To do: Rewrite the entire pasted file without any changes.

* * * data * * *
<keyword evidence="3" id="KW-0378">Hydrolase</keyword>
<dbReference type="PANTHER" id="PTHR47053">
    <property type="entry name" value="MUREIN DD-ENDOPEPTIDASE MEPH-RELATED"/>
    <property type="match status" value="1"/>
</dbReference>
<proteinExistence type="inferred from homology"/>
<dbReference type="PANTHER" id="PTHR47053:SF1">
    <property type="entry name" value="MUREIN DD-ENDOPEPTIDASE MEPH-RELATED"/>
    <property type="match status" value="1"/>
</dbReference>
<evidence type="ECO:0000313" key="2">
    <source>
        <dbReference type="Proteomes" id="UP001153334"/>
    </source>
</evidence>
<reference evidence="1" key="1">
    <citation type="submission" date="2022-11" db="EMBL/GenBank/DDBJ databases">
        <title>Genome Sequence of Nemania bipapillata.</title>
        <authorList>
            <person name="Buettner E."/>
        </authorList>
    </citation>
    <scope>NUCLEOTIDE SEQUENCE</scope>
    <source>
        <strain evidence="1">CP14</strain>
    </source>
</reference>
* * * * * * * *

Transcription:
<keyword evidence="3" id="KW-0378">Hydrolase</keyword>
<dbReference type="PANTHER" id="PTHR47053">
    <property type="entry name" value="MUREIN DD-ENDOPEPTIDASE MEPH-RELATED"/>
    <property type="match status" value="1"/>
</dbReference>
<proteinExistence type="inferred from homology"/>
<dbReference type="PANTHER" id="PTHR47053:SF1">
    <property type="entry name" value="MUREIN DD-ENDOPEPTIDASE MEPH-RELATED"/>
    <property type="match status" value="1"/>
</dbReference>
<evidence type="ECO:0000313" key="2">
    <source>
        <dbReference type="Proteomes" id="UP001153334"/>
    </source>
</evidence>
<reference evidence="1" key="1">
    <citation type="submission" date="2022-11" db="EMBL/GenBank/DDBJ databases">
        <title>Genome Sequence of Nemania bipapillata.</title>
        <authorList>
            <person name="Buettner E."/>
        </authorList>
    </citation>
    <scope>NUCLEOTIDE SEQUENCE</scope>
    <source>
        <strain evidence="1">CP14</strain>
    </source>
</reference>